But their suggestion, if rare, is hardly new. Indeed, they quote from the AALS "Statement of Good Practices by Law Professors in the Discharge of their Ethical and Professional Responsibilities":
A law professor shall disclose the material facts relating to receipt of direct or indirect payment for, or any personal economic interest in, any covered activity that the professor undertakes in a professorial capacity . . . . Disclosure of material facts should include: (1) the conditions imposed or expected by the funding source on views expressed in any future covered activity and (2) the identity of any funding source, except where the professor has provided legal representation to a client in a matter external to legal scholarship under circumstances that require the identity to remain privileged under applicable law. If such a privilege prohibits disclosure the professor shall generally describe the interest represented.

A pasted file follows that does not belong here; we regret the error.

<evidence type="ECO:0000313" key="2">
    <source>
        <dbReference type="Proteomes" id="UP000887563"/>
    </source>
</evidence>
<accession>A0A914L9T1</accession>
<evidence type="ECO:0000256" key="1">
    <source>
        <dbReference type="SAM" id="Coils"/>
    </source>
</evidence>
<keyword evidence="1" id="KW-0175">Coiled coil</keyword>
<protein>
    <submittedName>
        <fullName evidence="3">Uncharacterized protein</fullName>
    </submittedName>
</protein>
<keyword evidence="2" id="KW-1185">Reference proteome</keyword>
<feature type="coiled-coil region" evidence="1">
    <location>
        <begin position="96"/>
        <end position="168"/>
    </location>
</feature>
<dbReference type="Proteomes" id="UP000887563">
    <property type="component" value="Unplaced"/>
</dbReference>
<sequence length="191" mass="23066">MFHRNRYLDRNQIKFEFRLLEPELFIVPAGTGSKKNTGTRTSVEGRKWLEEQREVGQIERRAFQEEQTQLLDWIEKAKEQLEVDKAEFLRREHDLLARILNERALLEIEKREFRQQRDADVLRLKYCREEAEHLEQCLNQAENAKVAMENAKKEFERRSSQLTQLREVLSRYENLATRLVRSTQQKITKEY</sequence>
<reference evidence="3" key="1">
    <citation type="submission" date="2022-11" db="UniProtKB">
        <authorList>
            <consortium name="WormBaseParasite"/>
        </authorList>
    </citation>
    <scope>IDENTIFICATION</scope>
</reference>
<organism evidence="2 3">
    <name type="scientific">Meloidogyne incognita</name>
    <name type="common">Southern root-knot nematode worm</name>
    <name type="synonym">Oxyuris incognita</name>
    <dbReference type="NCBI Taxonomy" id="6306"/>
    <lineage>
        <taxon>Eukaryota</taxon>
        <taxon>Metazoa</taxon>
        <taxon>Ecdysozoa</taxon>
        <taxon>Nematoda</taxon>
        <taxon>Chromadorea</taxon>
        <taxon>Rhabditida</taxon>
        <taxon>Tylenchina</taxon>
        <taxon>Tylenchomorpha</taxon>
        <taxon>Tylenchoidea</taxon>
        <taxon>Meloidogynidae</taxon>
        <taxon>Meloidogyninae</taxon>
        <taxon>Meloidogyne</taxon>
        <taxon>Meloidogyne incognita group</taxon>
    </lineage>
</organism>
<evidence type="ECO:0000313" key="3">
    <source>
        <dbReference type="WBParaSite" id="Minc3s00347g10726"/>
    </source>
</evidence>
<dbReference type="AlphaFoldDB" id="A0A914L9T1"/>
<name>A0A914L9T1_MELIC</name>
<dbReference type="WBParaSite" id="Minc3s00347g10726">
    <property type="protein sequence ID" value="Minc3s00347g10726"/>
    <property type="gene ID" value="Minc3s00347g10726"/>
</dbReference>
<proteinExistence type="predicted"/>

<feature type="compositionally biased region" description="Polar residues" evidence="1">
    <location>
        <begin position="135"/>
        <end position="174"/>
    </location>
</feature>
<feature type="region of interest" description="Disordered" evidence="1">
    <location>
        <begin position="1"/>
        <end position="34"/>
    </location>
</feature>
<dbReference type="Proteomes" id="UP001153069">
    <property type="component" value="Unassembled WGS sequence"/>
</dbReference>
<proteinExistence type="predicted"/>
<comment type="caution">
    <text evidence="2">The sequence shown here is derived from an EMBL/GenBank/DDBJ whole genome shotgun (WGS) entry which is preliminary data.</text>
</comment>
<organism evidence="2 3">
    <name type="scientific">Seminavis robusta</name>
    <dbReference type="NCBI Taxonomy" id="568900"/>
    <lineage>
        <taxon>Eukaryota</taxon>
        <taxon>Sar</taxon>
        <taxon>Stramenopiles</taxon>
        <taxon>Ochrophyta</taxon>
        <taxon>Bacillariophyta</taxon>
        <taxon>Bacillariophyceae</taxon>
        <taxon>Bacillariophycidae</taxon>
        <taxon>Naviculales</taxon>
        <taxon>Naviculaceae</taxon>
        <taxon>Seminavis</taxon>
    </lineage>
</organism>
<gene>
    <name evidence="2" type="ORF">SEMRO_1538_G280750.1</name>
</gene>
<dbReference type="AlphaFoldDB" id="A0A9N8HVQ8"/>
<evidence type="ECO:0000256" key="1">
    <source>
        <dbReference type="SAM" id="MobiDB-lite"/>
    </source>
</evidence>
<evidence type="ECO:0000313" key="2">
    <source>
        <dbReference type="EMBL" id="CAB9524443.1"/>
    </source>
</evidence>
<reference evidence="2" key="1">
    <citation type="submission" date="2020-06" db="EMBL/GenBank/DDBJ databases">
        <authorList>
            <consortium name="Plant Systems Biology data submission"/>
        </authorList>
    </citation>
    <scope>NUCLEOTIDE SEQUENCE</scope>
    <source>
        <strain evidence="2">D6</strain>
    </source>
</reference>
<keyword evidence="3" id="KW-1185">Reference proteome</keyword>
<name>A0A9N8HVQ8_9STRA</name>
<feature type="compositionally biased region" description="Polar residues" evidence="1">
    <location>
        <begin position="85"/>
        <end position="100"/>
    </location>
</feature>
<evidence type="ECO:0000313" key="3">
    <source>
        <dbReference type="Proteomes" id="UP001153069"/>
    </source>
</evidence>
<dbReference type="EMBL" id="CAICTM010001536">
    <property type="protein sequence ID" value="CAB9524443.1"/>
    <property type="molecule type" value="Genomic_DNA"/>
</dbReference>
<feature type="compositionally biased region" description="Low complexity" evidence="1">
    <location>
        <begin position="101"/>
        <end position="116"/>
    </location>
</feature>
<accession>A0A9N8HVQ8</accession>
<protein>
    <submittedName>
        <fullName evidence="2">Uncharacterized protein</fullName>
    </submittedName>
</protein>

And, perhaps less surprising perhaps, it's something Justice William O. Douglas recommended almost half of a century ago.
They provide some scintillating examples worth consideration. These might make you reflect not only on your own ethical responsbility to disclose, but perhaps also upon the missing disclosures in sources upon which you rely, as in the Second Amendment area which we discussed.
And it is certainly worth passing on to your school's law review editors.
Tuesday, July 2, 2013
Illinois Governor Pat Quinn today issued an "amendatory veto" on Illinois HB 183, the state legislature's effort to provide for lawful concealed carrying of handguns, after the Seventh Circuit earlier this year ruled that Illinois's ban on concealed carry violated the Second Amendment.
Governor Quinn's amendatory veto sends HB 183 back to the legislature, along with his recommended changes to the bill. The legislature can override the veto as to the original HB 183 by a 3/5 vote in both houses; it can approve Governor Quinn's recommendations, however, by a bare majority in both houses. If the legislature so approves, and if the Governor certifies that the approval meets his recommendations, the amendatory-vetoed-bill becomes law.